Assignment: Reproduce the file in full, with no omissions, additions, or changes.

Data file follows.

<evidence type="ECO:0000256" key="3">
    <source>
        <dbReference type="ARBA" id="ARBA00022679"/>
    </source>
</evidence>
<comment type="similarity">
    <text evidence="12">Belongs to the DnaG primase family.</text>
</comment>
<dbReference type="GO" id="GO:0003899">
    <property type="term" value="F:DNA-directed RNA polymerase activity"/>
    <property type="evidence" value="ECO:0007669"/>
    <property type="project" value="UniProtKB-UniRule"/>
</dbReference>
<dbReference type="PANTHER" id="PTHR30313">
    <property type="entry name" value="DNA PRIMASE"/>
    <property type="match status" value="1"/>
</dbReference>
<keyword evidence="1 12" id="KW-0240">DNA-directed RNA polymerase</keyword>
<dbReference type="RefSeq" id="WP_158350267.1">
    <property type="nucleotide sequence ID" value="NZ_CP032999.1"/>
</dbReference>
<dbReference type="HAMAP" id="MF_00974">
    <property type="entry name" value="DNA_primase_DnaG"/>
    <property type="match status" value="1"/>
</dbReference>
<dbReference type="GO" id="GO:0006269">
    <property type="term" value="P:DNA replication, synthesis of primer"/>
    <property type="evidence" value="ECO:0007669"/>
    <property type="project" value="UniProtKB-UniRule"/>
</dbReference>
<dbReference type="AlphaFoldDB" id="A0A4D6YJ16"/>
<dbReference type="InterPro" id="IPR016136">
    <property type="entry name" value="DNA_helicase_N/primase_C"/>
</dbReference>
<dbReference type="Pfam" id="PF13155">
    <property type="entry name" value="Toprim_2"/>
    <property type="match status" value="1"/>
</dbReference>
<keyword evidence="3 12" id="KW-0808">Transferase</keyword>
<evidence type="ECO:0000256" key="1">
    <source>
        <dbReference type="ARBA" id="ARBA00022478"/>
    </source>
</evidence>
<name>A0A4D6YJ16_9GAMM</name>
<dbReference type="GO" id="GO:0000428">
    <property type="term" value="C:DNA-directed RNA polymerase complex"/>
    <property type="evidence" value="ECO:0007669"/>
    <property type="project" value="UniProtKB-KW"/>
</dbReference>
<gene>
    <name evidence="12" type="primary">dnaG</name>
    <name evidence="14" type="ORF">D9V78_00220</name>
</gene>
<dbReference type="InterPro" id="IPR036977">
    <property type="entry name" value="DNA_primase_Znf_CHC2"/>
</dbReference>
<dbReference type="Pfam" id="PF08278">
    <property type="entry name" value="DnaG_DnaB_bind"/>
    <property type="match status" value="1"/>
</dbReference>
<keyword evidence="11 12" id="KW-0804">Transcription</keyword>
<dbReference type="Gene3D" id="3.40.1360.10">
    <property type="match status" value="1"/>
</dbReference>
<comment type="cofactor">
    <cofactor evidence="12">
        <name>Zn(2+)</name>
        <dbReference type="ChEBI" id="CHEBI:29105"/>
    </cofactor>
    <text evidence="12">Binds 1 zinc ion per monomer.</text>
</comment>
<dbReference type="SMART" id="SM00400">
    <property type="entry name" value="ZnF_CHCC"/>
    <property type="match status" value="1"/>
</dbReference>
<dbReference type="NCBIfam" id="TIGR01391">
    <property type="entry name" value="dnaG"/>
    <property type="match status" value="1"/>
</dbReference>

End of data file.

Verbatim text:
<evidence type="ECO:0000256" key="3">
    <source>
        <dbReference type="ARBA" id="ARBA00022679"/>
    </source>
</evidence>
<comment type="similarity">
    <text evidence="12">Belongs to the DnaG primase family.</text>
</comment>
<dbReference type="GO" id="GO:0003899">
    <property type="term" value="F:DNA-directed RNA polymerase activity"/>
    <property type="evidence" value="ECO:0007669"/>
    <property type="project" value="UniProtKB-UniRule"/>
</dbReference>
<dbReference type="PANTHER" id="PTHR30313">
    <property type="entry name" value="DNA PRIMASE"/>
    <property type="match status" value="1"/>
</dbReference>
<keyword evidence="1 12" id="KW-0240">DNA-directed RNA polymerase</keyword>
<dbReference type="RefSeq" id="WP_158350267.1">
    <property type="nucleotide sequence ID" value="NZ_CP032999.1"/>
</dbReference>
<dbReference type="HAMAP" id="MF_00974">
    <property type="entry name" value="DNA_primase_DnaG"/>
    <property type="match status" value="1"/>
</dbReference>
<dbReference type="GO" id="GO:0006269">
    <property type="term" value="P:DNA replication, synthesis of primer"/>
    <property type="evidence" value="ECO:0007669"/>
    <property type="project" value="UniProtKB-UniRule"/>
</dbReference>
<dbReference type="AlphaFoldDB" id="A0A4D6YJ16"/>
<dbReference type="InterPro" id="IPR016136">
    <property type="entry name" value="DNA_helicase_N/primase_C"/>
</dbReference>
<dbReference type="Pfam" id="PF13155">
    <property type="entry name" value="Toprim_2"/>
    <property type="match status" value="1"/>
</dbReference>
<keyword evidence="3 12" id="KW-0808">Transferase</keyword>
<evidence type="ECO:0000256" key="1">
    <source>
        <dbReference type="ARBA" id="ARBA00022478"/>
    </source>
</evidence>
<name>A0A4D6YJ16_9GAMM</name>
<dbReference type="GO" id="GO:0000428">
    <property type="term" value="C:DNA-directed RNA polymerase complex"/>
    <property type="evidence" value="ECO:0007669"/>
    <property type="project" value="UniProtKB-KW"/>
</dbReference>
<gene>
    <name evidence="12" type="primary">dnaG</name>
    <name evidence="14" type="ORF">D9V78_00220</name>
</gene>
<dbReference type="InterPro" id="IPR036977">
    <property type="entry name" value="DNA_primase_Znf_CHC2"/>
</dbReference>
<dbReference type="Pfam" id="PF08278">
    <property type="entry name" value="DnaG_DnaB_bind"/>
    <property type="match status" value="1"/>
</dbReference>
<keyword evidence="11 12" id="KW-0804">Transcription</keyword>
<dbReference type="Gene3D" id="3.40.1360.10">
    <property type="match status" value="1"/>
</dbReference>
<comment type="cofactor">
    <cofactor evidence="12">
        <name>Zn(2+)</name>
        <dbReference type="ChEBI" id="CHEBI:29105"/>
    </cofactor>
    <text evidence="12">Binds 1 zinc ion per monomer.</text>
</comment>
<dbReference type="SMART" id="SM00400">
    <property type="entry name" value="ZnF_CHCC"/>
    <property type="match status" value="1"/>
</dbReference>
<dbReference type="NCBIfam" id="TIGR01391">
    <property type="entry name" value="dnaG"/>
    <property type="match status" value="1"/>
</dbReference>